Depression is one of the most common mental illnesses in the US, according to the National Institute of Mental Health. They estimated that 7 percent or 17.3 million adults in the US had had one episode of depression, at least in the past year.
Mental Health America reported that one of the most disturbing symptoms of depression is thoughts of suicide. In their 2020 State of Mental Health in America report, the number of suicidal cases increased from 3.77 percent in 2012 to 4.29 percent in 2017.
However, childhood depression is often undetected, making it left untreated. Child and adolescent psychiatrist David Fassler, MD., said that depression episodes get collected over time, and most of the time, it gets worse than the one before it.
Risk Factors of Childhood Depression
Knowing the risk factors could help parents recognize and possibly prevent their kids from developing depression.
History of Depression in Parents
According to the co-author of "Help Me, I'm Sad: Recognizing, Treating and Preventing Childhood and Adolescent Depression (Penguin, 1998)", Dr. Fassler said that children have a 25 percent chance of having depression if either one of their parents has a history of depression. That percentage jumps up to 75 if both of their parents have a history.
Certain traumas increase the risk of childhood depression. Emotional, physical, and sexual abuse contribute to that. Frequent moves, the divorce of parents, and the death of someone close to the child could all increase the risks of a child developing depression.
Parents in a War Zone
Dr. Fassler said that two million children had been affected by the deployments related to Iraq and Afghanistan. And these children have higher chances of developing the illness.
Children get a sense of loss if any of their parents get incarcerated. In most cases, children would be afraid to talk about their situation.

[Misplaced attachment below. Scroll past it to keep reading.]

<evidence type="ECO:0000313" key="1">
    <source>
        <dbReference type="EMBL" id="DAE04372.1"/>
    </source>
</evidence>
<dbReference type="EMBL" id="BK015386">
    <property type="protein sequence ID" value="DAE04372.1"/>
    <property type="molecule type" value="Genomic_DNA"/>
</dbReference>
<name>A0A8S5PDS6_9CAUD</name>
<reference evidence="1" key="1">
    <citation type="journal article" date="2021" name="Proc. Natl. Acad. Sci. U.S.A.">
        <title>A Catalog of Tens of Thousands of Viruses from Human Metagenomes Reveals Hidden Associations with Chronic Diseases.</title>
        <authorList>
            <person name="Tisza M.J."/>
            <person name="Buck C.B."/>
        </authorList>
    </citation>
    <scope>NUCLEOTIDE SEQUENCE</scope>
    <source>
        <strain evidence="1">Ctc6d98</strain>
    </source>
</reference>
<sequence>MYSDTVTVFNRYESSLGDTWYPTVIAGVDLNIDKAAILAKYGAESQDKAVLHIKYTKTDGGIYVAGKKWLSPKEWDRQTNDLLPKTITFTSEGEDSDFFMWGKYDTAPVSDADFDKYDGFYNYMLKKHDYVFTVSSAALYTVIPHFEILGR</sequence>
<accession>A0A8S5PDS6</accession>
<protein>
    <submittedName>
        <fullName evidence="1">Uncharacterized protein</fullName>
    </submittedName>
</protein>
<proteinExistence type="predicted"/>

Having Chronic Illness
Depression is said to be one of the most common complications of chronic illnesses, and about a third of people with a severe medical condition manifest symptoms of depression.
Sudden and unexpected changes such as immigration cause stress to children, thereby upping their chances of being a candidate to the illness.
How to Protect Kids From Depression
Fassler said that there are things that parents can do to help enhance resilience in their kids.
Open and Honest Communication
Encourage your child to open up things that bother him and let him share them with you.
Build a Strong Relationship with Caring Adults
Let your child get to know relatives, teachers, and community members who give support.
Support Self Esteem
Help your kids develop their skills that can help build their self-esteem.
Establish Stability and Predictability
Avoid sudden changes in schedule and plans. Do your best to make changes with minimal impact on your children.
Let Them Be Alive
Let your kids deal with frustrations and disappointments in life and let them know that it is part of growing up.
Focus on the good side to encourage your kids to do better.
Seek Help Immediately
Prevention is always better than cure. If you think your child is at risk, consider therapy and support groups to help prevent your child from developing depression.
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